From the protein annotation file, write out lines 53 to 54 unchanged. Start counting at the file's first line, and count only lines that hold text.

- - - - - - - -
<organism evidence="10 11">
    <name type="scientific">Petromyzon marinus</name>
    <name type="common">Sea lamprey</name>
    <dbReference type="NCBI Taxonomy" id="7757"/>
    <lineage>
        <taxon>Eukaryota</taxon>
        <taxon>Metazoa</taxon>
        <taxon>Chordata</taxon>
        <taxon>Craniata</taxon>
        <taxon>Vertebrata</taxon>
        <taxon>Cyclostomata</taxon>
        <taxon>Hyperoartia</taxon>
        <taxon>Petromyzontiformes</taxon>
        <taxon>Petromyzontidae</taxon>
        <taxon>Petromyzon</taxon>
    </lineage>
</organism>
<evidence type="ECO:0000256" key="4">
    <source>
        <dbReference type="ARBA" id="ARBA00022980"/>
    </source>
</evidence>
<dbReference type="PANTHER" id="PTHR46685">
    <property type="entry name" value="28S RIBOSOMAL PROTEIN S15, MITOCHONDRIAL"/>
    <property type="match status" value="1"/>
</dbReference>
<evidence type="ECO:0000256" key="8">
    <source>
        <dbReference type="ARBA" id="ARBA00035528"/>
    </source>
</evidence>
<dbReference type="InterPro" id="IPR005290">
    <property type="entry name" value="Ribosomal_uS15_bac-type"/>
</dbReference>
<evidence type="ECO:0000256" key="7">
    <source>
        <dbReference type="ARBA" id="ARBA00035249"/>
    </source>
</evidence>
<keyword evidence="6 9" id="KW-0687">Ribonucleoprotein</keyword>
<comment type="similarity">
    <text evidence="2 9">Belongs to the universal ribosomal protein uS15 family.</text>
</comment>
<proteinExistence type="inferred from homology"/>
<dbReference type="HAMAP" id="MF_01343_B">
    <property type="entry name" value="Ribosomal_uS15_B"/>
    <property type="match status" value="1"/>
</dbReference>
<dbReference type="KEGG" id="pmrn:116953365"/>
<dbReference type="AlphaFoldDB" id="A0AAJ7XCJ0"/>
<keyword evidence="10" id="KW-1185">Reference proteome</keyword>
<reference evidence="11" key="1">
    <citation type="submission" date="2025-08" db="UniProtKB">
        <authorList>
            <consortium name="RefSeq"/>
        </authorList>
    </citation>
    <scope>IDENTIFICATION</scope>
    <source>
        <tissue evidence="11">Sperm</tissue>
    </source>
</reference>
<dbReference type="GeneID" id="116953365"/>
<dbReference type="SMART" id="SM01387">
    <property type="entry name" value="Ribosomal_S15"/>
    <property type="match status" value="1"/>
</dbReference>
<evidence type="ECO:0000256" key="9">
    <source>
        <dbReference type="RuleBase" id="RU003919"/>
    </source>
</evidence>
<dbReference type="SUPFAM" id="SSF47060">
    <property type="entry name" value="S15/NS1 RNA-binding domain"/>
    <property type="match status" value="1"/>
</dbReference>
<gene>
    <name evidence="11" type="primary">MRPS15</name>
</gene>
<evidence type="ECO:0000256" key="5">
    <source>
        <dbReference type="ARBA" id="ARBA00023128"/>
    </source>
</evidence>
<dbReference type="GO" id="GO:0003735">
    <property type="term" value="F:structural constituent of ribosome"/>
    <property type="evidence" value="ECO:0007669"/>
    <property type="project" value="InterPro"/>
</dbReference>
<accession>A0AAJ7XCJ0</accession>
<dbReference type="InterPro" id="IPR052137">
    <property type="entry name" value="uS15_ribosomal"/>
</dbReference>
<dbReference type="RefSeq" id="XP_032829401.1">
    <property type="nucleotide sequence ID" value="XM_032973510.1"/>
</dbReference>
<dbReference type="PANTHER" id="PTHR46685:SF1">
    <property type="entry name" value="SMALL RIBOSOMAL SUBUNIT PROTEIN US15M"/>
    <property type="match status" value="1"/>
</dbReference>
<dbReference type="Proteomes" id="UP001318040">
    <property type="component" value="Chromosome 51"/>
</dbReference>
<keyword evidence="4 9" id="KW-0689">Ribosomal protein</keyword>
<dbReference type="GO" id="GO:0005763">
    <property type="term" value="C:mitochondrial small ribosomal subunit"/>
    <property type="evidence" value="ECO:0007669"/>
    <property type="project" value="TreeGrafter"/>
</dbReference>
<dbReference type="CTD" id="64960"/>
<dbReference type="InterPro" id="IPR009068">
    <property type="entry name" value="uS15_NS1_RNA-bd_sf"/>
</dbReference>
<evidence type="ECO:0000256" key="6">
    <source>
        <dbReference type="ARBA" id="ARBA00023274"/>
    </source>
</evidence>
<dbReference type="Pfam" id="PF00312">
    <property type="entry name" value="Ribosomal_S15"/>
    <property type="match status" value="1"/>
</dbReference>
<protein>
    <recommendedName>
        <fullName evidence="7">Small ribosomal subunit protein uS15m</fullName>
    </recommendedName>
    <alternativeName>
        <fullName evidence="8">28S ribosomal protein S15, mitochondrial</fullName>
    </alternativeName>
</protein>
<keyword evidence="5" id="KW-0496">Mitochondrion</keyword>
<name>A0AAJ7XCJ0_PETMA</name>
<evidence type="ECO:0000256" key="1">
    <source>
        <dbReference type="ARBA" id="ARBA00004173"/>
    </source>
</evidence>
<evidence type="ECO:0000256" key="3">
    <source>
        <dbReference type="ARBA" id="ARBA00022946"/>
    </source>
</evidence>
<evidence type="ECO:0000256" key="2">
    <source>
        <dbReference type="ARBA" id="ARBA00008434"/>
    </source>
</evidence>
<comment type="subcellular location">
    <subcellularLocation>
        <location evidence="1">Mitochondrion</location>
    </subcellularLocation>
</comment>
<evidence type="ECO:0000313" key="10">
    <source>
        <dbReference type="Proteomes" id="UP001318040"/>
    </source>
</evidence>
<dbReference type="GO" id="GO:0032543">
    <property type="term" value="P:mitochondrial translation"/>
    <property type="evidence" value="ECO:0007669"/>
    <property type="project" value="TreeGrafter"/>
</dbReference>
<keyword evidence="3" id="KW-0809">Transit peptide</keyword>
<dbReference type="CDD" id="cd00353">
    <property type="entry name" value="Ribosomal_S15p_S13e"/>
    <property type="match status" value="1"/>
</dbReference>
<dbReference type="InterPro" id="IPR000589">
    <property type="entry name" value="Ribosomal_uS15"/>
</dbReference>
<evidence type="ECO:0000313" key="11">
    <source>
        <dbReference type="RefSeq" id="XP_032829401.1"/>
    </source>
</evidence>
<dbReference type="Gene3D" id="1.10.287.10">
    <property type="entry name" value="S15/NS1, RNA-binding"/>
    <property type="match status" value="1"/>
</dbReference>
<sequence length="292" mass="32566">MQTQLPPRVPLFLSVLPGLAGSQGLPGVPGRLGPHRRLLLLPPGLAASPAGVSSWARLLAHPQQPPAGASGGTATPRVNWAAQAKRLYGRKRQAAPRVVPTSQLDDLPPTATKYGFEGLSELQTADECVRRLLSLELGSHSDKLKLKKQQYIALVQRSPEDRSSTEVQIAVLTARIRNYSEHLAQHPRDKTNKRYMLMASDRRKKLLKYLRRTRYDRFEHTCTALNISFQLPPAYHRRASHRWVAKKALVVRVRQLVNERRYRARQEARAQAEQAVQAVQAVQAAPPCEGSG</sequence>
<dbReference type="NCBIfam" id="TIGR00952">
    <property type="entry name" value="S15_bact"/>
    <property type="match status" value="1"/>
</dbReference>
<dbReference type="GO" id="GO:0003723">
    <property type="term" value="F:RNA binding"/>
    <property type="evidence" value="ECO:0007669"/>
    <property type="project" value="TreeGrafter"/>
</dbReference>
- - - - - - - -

    <citation type="submission" date="2025-08" db="UniProtKB">
        <authorList>